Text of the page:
The Darién Gap is one of the more interesting natural locations on earth. It’s an area of forbidding jungle and swampland straddling the border of Panama and Colombia. The terrain of the gap is so treacherous that its expanse marks the only break in the Pan-American Highway’s 19,000-mile length. It’s a land of native tribes and Marxist guerillas (truly a land outside of time — who still wants to be communist?). The Darién Gap is also the setting of today’s film, Indigenous.
From 2014, Indigenous was directed by Alastair Orr. It stars six attractive young people as American tourists and a local Panamanian, respectively, who, looking for something else to do than surf all day and party all night, decide to venture into the gap to find a natural pool fed by a waterfall. This turns out to be a bad idea.
In this film’s universe, the gap has been off limits for years, but not because it’s crawling with Colombian rebels. Oh, no. This ain’t some war movie. This flick isn’t about naïve gringos getting kidnapped and held for ransom. This is a monster flick. The Darién Gap has been closed off because it is home to the mythical chupacabra. The locals believe chupacabra are half beast, half man, with the soul of a demon. Anyone who ventures into their territory does so at the risk of their lives.
Our pretty people, in order to make this film, do just that.
The setup for the plot in this film was close to being lethal. While the protagonists were at their vacation resort this thing was going nowhere. The cast might be nice to look at, but there are a couple candidates for the Missile Test Wet Paper Bag Club in there. The act before the cast made their way to the jungle was so bad that I held out little hope for the rest of the film. But then the monsters show up.
There’s no more originality in this film’s monsters than there is in plot or setup. The monsters themselves look to share a pedigree with the creatures from The Descent or The Cave. But it’s the jungle act where Orr shows his skills as a filmmaker.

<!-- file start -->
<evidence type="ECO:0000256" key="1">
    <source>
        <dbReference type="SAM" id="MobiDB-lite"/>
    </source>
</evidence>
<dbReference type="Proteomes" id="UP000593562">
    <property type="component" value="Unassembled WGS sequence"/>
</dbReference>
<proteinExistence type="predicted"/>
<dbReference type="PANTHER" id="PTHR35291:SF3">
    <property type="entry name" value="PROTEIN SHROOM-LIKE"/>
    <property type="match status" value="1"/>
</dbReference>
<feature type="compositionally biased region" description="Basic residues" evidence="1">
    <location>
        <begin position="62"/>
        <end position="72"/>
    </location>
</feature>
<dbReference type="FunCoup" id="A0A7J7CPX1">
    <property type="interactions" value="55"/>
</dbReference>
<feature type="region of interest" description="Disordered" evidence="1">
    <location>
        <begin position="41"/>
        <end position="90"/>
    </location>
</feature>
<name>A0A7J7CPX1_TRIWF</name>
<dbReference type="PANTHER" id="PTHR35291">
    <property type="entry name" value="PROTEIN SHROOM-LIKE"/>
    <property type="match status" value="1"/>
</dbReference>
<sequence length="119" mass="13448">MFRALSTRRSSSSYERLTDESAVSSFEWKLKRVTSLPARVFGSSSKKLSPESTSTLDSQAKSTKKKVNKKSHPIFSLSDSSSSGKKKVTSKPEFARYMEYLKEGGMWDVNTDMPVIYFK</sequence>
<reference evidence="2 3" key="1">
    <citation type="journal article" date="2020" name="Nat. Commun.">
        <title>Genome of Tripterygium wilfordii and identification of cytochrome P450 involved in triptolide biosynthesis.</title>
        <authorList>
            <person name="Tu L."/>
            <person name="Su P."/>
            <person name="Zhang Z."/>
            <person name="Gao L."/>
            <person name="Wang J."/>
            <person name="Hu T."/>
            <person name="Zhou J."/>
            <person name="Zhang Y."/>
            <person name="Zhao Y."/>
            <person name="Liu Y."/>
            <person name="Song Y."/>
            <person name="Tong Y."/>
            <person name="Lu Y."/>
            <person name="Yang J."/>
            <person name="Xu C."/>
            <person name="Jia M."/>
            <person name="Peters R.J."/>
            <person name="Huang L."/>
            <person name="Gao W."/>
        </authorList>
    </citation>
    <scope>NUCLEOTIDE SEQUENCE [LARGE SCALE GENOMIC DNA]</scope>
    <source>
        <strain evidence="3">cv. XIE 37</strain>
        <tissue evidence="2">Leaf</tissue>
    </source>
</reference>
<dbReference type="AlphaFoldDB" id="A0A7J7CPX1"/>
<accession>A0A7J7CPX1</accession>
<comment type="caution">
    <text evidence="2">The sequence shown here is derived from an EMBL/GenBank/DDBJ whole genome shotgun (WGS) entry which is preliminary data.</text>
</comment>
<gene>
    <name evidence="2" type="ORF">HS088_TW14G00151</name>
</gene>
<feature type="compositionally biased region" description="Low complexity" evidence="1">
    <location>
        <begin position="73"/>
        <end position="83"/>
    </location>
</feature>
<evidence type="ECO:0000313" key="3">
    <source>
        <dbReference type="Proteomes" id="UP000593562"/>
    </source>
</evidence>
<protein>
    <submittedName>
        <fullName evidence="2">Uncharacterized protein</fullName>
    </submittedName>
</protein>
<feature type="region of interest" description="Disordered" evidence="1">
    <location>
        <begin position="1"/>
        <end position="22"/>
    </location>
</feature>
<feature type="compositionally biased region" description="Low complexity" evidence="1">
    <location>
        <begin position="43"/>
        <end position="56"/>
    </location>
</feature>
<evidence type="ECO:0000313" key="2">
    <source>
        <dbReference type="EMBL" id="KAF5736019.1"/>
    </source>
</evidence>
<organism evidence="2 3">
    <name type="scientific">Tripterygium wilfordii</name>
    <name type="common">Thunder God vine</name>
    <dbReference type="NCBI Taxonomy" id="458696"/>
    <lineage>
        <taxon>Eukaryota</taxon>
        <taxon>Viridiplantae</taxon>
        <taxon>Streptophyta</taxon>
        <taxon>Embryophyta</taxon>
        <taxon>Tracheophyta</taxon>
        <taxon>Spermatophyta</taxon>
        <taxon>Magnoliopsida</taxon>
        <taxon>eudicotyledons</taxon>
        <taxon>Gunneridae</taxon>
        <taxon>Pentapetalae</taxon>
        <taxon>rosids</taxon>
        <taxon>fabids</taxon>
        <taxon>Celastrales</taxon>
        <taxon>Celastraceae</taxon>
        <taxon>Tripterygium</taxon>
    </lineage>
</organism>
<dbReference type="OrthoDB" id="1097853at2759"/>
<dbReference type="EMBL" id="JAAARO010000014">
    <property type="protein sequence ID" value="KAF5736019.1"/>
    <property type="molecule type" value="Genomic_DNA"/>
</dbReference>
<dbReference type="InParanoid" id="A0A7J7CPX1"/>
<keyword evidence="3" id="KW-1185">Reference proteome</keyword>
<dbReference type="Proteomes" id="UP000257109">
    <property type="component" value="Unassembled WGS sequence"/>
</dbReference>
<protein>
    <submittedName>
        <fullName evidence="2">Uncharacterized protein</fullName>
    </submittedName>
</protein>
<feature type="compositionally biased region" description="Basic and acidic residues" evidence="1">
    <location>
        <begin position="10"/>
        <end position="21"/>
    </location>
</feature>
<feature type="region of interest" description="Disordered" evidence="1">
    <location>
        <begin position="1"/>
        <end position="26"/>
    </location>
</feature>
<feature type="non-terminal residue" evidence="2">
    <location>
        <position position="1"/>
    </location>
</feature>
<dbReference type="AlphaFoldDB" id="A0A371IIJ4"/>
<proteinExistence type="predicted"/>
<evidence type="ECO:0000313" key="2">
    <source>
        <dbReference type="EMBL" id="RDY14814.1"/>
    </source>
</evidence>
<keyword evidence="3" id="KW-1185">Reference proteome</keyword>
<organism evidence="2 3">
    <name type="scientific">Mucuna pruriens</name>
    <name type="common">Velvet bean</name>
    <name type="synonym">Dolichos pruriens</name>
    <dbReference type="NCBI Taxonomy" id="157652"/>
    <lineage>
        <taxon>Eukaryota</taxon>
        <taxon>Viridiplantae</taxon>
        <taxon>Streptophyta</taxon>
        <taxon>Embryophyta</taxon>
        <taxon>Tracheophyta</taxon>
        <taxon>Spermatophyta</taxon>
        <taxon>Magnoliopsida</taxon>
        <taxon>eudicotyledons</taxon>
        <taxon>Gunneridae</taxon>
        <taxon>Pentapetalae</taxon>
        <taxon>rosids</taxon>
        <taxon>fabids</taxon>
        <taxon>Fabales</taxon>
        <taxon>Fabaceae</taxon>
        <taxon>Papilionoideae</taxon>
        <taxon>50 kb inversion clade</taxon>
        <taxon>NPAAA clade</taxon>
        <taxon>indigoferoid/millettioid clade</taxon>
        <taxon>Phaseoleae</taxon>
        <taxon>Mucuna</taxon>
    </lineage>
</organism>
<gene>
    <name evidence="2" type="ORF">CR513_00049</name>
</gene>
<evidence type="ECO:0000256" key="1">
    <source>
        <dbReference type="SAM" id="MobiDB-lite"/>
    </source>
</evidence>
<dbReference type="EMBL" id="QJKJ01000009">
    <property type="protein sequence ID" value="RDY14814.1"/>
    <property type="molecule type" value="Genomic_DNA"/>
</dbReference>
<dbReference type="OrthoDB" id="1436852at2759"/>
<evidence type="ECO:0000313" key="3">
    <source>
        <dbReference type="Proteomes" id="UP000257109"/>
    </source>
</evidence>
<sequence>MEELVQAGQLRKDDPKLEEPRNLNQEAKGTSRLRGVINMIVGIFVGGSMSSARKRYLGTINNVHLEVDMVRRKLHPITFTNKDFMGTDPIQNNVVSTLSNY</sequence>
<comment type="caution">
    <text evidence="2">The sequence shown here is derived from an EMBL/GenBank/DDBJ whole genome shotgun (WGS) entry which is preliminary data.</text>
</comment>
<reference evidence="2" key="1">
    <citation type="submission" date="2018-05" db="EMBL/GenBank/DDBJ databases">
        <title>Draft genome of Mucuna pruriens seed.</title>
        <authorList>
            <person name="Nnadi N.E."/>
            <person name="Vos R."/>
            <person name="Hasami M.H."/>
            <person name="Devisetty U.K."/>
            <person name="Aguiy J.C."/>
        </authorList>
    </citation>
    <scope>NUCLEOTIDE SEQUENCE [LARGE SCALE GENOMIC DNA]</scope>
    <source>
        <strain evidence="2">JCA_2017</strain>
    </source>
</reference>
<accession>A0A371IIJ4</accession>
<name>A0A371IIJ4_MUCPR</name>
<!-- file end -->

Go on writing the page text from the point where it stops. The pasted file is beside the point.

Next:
The monster attacks are shot well and are quite scary. Orr shows that he understands that darkness and not revealing a lot of monster work wonders for building tension. By the time the monsters arrive, night has fallen on the Darién Gap, and our protagonists are mostly unprepared. Their light sources are few and feeble, and they carry with them no weapons or survival supplies.
Outside the range of their lights, the monsters stalk about, waiting for openings when they may strike.
It really is something how quickly this film goes from very bad to quite decent. It settles back into mediocrity for denouement, but it was still impressive how much of this film Orr was able to salvage.
Coming up with something new in the monster subgenre of horror is no easy task. I think the most viewers can expect at this point is for a film with such subject matter to be handled well if it can’t offer something new. Indigenous comes close to being a good example of the genre. It’s the type of horror film that we horror fans will enjoy on occasion, but I don’t expect it will find much of an audience elsewhere.